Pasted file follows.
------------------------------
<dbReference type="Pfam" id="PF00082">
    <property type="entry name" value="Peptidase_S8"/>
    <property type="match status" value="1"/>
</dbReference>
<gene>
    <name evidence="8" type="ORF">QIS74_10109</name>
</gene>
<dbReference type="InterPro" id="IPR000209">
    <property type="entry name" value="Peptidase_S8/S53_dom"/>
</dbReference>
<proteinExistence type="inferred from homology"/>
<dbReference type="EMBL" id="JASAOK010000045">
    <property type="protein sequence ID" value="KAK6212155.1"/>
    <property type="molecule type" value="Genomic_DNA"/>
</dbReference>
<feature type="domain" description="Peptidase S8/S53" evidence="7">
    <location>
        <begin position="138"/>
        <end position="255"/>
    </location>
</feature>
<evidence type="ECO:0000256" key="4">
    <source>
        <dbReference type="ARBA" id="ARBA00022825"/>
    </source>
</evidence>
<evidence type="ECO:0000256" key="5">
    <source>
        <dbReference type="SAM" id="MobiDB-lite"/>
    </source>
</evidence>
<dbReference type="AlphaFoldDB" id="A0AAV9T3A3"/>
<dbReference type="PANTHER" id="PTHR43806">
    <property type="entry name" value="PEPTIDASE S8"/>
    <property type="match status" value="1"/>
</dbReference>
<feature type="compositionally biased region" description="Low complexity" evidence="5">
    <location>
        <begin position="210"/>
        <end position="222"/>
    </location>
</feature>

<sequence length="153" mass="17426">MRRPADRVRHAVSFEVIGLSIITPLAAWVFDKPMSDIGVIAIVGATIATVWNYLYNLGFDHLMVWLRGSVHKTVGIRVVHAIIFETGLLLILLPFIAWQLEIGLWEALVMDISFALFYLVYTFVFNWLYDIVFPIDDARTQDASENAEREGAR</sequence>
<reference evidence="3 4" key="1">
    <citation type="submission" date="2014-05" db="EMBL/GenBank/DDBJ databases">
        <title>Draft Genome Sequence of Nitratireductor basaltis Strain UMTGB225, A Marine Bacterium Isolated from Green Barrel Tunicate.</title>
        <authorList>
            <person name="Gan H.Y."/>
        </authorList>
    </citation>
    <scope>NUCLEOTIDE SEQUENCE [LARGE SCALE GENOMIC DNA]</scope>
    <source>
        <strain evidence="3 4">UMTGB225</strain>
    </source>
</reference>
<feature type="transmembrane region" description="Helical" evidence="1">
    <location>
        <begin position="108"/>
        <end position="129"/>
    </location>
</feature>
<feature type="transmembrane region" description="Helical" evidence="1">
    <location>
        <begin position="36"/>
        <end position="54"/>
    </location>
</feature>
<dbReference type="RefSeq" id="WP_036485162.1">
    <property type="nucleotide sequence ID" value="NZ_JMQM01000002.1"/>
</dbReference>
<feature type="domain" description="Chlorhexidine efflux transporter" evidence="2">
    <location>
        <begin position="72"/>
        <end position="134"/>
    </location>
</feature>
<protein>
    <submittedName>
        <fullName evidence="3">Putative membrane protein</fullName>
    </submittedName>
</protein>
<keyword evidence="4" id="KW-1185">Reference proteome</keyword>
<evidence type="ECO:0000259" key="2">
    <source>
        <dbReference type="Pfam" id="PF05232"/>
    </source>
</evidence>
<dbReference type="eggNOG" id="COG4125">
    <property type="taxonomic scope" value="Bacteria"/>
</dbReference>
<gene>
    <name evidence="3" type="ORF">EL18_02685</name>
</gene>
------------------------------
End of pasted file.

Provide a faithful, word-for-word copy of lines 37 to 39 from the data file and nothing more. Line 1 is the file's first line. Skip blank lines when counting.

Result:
<feature type="compositionally biased region" description="Low complexity" evidence="5">
    <location>
        <begin position="210"/>